where $f_X(t)$ is the probability density function and $A$ is a normalization factor. It is necessary to normalize the probability density function because we want the maximum value of $F_X(x)$ (i.e., the sum of the probabilities of all possible outcomes) to be 1. Once you determine $A$ for your $f_X(t)$, you can rearrange the equation to solve for $x$. Last, you can simulate a population of $X$ by randomly drawing values of $F_X(x)$ between 0 to 1. Let's walk through a few examples to clarify.

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$\textbf{Example \, 1:}$

First, we will imagine a scenario where our continuous random variable is uniformly distributed between 0 and 100. In this case, the unnormalized probability density function is simply:

$$f(t) = 1 .$$

Solving for the normalization factor $A$, we get:

$$A = \frac{1}{\int_{0}^{100} f(t) dt} = \frac{1}{100} .$$

Last, we can solve for $x$ using the equation above:

$$F(x) = \frac{1}{100} \int_{0}^x f(t) dt = \frac{x}{100} \rightarrow x = 100 \, F(x) .$$

By randomly selecting multiple values of $F(x)$ between 0 and 1, we will obtain a population distributed in a uniformly between 0 and 100, just like the parent probability distribution.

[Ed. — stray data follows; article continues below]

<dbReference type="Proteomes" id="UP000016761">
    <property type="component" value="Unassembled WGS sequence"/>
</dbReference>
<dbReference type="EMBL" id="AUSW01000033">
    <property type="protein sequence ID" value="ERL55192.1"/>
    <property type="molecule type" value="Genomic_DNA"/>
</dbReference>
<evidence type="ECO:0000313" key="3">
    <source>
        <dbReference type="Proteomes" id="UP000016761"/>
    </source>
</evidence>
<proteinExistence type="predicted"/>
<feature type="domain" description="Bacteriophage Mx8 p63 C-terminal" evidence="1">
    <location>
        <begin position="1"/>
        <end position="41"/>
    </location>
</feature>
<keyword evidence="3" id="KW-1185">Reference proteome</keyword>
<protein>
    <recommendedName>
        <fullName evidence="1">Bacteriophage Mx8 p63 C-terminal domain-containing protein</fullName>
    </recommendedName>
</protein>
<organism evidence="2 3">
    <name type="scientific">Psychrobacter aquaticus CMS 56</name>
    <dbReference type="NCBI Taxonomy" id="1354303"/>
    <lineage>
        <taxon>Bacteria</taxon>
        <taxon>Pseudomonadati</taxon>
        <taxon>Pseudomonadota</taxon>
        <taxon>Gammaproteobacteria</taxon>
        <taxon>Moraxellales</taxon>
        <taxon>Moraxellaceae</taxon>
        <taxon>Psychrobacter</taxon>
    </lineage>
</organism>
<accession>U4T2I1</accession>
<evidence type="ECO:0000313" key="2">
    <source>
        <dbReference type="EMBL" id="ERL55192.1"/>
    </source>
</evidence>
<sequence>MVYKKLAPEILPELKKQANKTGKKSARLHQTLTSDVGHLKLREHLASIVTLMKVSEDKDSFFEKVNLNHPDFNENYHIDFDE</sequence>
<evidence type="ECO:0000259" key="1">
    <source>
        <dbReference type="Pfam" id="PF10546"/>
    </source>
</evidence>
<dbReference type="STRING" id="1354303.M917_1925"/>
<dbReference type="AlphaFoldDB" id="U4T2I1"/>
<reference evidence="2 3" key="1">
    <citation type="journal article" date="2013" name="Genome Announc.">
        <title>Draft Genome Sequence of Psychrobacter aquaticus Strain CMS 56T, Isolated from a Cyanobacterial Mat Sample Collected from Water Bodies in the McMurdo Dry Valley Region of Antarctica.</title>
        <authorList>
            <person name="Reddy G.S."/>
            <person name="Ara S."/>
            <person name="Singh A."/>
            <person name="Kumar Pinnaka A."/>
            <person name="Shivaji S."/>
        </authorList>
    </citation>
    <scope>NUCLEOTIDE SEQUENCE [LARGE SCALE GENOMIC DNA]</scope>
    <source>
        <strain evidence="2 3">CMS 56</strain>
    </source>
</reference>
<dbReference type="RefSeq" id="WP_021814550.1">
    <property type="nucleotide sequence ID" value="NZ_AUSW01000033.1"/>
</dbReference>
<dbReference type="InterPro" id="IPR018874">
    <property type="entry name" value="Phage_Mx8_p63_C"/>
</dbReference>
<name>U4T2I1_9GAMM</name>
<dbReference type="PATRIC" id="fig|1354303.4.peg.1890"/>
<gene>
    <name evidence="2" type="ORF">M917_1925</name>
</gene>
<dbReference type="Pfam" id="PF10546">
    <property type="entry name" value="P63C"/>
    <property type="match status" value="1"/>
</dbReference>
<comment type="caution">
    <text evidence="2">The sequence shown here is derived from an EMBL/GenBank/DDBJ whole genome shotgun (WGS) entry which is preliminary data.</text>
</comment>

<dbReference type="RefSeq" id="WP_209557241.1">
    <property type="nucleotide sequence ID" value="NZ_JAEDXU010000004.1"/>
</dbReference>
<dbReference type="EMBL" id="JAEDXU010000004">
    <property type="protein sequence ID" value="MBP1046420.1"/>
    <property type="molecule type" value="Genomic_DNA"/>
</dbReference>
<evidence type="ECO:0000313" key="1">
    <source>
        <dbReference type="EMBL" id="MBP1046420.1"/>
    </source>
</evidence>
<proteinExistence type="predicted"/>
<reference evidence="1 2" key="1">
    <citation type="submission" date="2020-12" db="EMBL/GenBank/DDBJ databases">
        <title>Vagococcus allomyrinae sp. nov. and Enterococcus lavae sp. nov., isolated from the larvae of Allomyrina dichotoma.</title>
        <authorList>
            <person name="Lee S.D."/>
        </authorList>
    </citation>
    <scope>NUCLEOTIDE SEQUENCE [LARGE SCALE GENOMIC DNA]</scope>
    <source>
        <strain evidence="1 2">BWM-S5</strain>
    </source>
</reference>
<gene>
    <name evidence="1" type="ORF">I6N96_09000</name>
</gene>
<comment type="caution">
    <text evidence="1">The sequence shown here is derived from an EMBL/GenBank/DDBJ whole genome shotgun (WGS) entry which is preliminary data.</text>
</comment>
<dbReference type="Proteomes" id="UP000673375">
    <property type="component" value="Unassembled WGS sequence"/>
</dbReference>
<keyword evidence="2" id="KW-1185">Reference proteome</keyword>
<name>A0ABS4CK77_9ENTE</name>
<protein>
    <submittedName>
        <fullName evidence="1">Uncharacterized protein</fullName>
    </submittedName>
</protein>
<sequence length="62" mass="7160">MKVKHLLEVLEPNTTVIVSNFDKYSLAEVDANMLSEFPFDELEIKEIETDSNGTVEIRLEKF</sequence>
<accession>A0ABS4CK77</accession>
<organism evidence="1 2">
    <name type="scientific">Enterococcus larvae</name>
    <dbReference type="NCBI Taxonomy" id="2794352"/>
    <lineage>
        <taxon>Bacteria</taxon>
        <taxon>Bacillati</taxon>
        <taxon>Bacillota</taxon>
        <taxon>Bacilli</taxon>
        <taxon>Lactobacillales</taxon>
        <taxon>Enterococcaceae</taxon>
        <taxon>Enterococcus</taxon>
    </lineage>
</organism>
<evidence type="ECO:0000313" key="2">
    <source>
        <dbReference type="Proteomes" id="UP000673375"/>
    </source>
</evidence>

\begin{verbatim}

. import numpy as np . import matplotlib.pyplot as plt . . # PDF and CDF . x_dist = np.linspace(0,100,int(1e4)) . f_dist = np.full_like(x_dist, 1) . F_dist = np.cumsum(f_dist) . F_dist /= max(F_dist) . . # sampling procedure . def sample(F): . x = 100*F . return x . . N = int(1e4) . F_samples = np.random.rand(N) . x_samples = sample(F_samples) . . # plotting routine . plt.figure(figsize=(15,4)) . ax1, ax2, ax3 = plt.subplot(131), plt.subplot(132), plt.subplot(133) . ax1.plot(x_dist, f_dist) . ax1.set_xlabel('t', fontsize=12) . ax1.set_ylabel('f(t)', fontsize=12) . ax2.plot(x_dist, F_dist) . ax2.set_xlabel('x', fontsize=12) . ax2.set_ylabel('F(x)', fontsize=12) . ax3.hist(x_samples, bins=np.linspace(0,100,25), edgecolor='black') . ax3.set_xlabel('x', fontsize=12) . ax3.set_ylabel('frequency', fontsize=12) . plt.tight_layout() . plt.show()

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The plot on the left shows the (uniform) probability distribution. The plot in the center shows the cumulative distribution. The histogram on the right shows the population simulated with our sampling procedure for 1e4 samples.

\\[12pt]

$\textbf{Example \, 2:}$

Next, let's do a more physical example. Say you want to simulate a cloud of hydrogen atoms by sampling their velocities. If we assume the atoms are collisional, we can say that the probability density function of their velocities is Maxwellian:

$$f(v) = v^2 e^{-\frac{m v^2}{2 k T}} .$$

The normalization factor is thus: